Eligibility for American Legion membership is limited to those honorably discharged veterans and current personnel of the United States Army, Navy, Marine Corps, Coast Guard or Air Force who served at least one day of active duty during any of the following periods:
- World War I: April 6, 1917, to November 11, 1918
- World War II: December 7, 1941, to December 31, 1946, except that for theU.S. Merchant Marineeligibility dates are December 7, 1941, to August 16, 1945)
- Korean War: June 25, 1950, to January 31, 1955
- Vietnam War: February 28, 1961, to May 7, 1975
- 1982 Lebanon WarandOperation Urgent Fury(Grenada): August 24, 1982, to July 31, 1984
- Operation Just Cause(Panama): December 20, 1989, to January 31, 1990
- Gulf War(Desert Shield,Desert Storm,Operation Enduring Freedom, andOperation Iraqi Freedom): August 2, 1990, until cessation of hostilities as determined by the U.S. government
In 1935 the first Boys State convened in Illinois. Boys State, started by the American Legion, allows participants to learn about the rights, privileges and responsibilities of being an American citizen. At an annual gathering classes are taught that include governmental organization and budgeting, the electoral process, getting into college and the Bill of Rights. A special introduction for special boys chosen by their schools to participate.
American Legion ActivitiesClick thumbnail to view full-size
American Legion Flag Burning
Local American Legions sponsor amateur baseball teams known as American Legion Baseball, donate money to needy organizations or individuals, march in parades, conduct memorial services, provide color guards for funerals of veterans, and the list goes on.
In addition to all of the things listed the American Legion provides a place for veterans to continue their service to their country and to show the community what our veterans have done and continue to do for us.
All photos and the video used in this hub are property of Tillsontitan and may not be used or reproduced without express permission.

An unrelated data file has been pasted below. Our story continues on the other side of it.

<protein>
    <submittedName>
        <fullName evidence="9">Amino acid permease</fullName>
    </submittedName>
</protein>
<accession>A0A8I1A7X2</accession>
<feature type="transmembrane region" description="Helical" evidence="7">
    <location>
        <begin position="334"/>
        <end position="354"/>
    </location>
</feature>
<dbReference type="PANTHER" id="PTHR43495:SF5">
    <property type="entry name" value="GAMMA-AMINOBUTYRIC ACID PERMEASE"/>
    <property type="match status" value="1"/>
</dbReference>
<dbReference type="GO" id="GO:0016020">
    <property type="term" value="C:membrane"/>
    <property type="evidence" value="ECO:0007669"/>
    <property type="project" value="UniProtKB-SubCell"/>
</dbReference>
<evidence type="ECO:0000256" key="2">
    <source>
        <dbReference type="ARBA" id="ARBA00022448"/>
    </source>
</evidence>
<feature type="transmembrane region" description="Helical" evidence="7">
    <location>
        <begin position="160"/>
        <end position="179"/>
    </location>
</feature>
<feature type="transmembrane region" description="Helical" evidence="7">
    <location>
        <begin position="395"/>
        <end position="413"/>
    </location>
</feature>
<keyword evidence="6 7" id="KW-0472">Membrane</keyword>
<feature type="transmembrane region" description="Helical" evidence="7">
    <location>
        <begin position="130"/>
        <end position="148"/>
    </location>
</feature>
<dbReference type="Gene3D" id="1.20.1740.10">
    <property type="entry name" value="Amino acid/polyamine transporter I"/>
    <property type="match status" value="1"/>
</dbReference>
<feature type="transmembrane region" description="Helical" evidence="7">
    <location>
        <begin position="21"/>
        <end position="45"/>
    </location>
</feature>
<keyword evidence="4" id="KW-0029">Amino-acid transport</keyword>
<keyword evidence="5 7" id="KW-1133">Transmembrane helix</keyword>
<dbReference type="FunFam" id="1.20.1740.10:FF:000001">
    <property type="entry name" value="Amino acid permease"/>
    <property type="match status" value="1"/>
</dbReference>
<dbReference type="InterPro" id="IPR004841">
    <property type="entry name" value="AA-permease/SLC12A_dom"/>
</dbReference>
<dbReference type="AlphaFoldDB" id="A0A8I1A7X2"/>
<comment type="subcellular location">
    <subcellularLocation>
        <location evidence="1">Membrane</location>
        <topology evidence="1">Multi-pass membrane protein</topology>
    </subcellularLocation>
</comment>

American Legion of Veteran's Day
November 11 and the American Legion
As veterans the American Legions across the country hold Veterans Day as a very special memorial day and observe it in many ways. There are ceremonies held that remind the general public of the sacrifices made for us. Wreaths are placed on tombs, prayers are recited, speeches are given, and many end with the twenty-one gun salute.
If you've never been present at a twenty-one gun salute you are missing a truly moving patriotic moment. The sound of the guns splitting the silence is a true reminder of what these men and women faced for us. We are hearing that sound in the comfort of our own neighborhood surrounded by those we love....they did not have that privilege in war!
A search of the Internet for "American Legion and Veterans Day" will result in pages and pages of events scheduled throughout the country. Some Legion Posts distribute poppies to commemorate the blood spilled on the battlefield, many hold ceremonies, some lead parades, some hold breakfasts or fundraisers, and the list goes on.
The American Legion is not only a great organization for veterans but for us..the general public. They are a reminder of what has been done for us and what continues to be done for us by a select group of men and women who leave family and home to keep our family and homes safe. We need to remember, we must never forget what has happened in any war. It is a reminder of what this country has seen and what sacrifices have been made in our name.
If you don't think about veterans at any other time, stop and if you don't pray at least observe a moment of silence for all of the men and women who have made the ultimate sacrifice for you on this and every Veterans Day.
Local American Legion
Our American Legion Post is very active and holds a Veterans ceremony every Veterans Day. It is a moving ceremony but I have noticed the numbers attending are dwindling, something that needs to be addressed so that we never forget what our military has done and continues to do for us.
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Actually only twelve guns fired